Many motorcycle lawyers believe the number of deaths and injuries is unlikely to decrease, in part, because of the fluctuating cost of fuel. For now, under President Trump, the U.S. is the world’s leader in energy production and moving towards a long term, staged goal in green energy. So fuel costs are stable. But under a democratic administration that normally changes as the progressive wing of that party wants to eliminate fossil fuels before having a viable alternative. This means that more people will use their motorcycles for daily transportation instead of a vehicle that costs more to run.
Unfortunately, not all of these people are experienced in driving defensively, and there is no room for error on a two-wheeled vehicle. As a matter of fact, single-vehicle collisions or those with stationary objects, or even potholes are just one of the many ways a teen or adult can be killed while riding a chopper.
California weather may permit a longer riding season for motorcyclists. Moreover, for the years from 2004-2009, the data for deaths and injuries are categorized by month.
What these statistics do not reveal is the severity of the injuries suffered by motorcyclists – i.e. if they became permanently disabled and who was at fault for the motorcycle crash. However, there are some statistics that do show the cause of motorcycle accidents. One of these types of statistical reports was released from a study conducted in 2006, by the University of Southern California, and funded by the National Highway Traffic Safety Administration. The study became known as the “Hurt” Report, named after researcher Harry Hurt.
The study used data from 900 motorcycle accidents that occurred within the Los Angeles area and 3,600 other motorcycle traffic accidents that occurred within the area. What was found from the use of this data?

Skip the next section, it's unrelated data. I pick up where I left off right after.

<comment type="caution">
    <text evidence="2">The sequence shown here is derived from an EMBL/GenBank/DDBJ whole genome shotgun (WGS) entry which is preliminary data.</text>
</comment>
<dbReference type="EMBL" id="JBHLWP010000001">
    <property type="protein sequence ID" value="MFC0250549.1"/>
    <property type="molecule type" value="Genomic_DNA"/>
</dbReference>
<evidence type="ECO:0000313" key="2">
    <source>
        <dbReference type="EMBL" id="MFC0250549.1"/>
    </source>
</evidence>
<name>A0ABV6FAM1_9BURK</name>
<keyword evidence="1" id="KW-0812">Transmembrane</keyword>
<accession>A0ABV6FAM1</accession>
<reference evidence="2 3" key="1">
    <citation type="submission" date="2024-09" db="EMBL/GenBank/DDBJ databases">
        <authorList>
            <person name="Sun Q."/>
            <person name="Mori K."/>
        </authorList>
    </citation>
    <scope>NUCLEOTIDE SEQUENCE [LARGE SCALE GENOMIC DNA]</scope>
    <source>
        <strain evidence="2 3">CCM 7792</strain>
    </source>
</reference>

These few statistics available for teen riders prove two things:
Clearly inexperience and youth go hand in hand. So naturally, some of the wrecks can be attributed to rider negligence. Unfortunately, youthful bikers have somewhat unfairly gotten a reputation of being bold and making rash decisions on the roads. But this is a false assumption in most cases, just as it is for most young enclosed-motor-vehicle drivers. In any event, the connection between young riders and their resulting injuries and fatalities is alarming.
Well aware of the high risk of injury and death, experienced motorcycle riders typically operate their bikes more carefully than most drivers operate their cars. When a motorcycle accident does happen, the rider is often either severely injured or even killed. And mainly this is because they do not have the same protection as vehicle drivers. They have no airbags, seatbelts, or metal cage to protect their body in the event of a collision, dip, or pothole.
In California and throughout the country there have been programs established to make drivers of motor vehicles more aware of sharing the roads with motorcyclists. Teaching kids the importance of that layer of foam padding and plastic in a “helmet” is one of the many safety topics taught to kids. This has helped decrease motorcycle collisions and taught non-riders the importance of laws allowing “lane splitting,” as well as other issues such as yielding to the biker’s right of way.
So, although there are no outright statistics showing how many people were negligent, clearly there are connections between young, relatively inexperienced riders and these types of collisions exist. Thus, it is clear that experience matters in reducing negligence-related mishaps in our youth. Above we discussed teen motorcycle riding, accidents, statistics, and avoiding risks.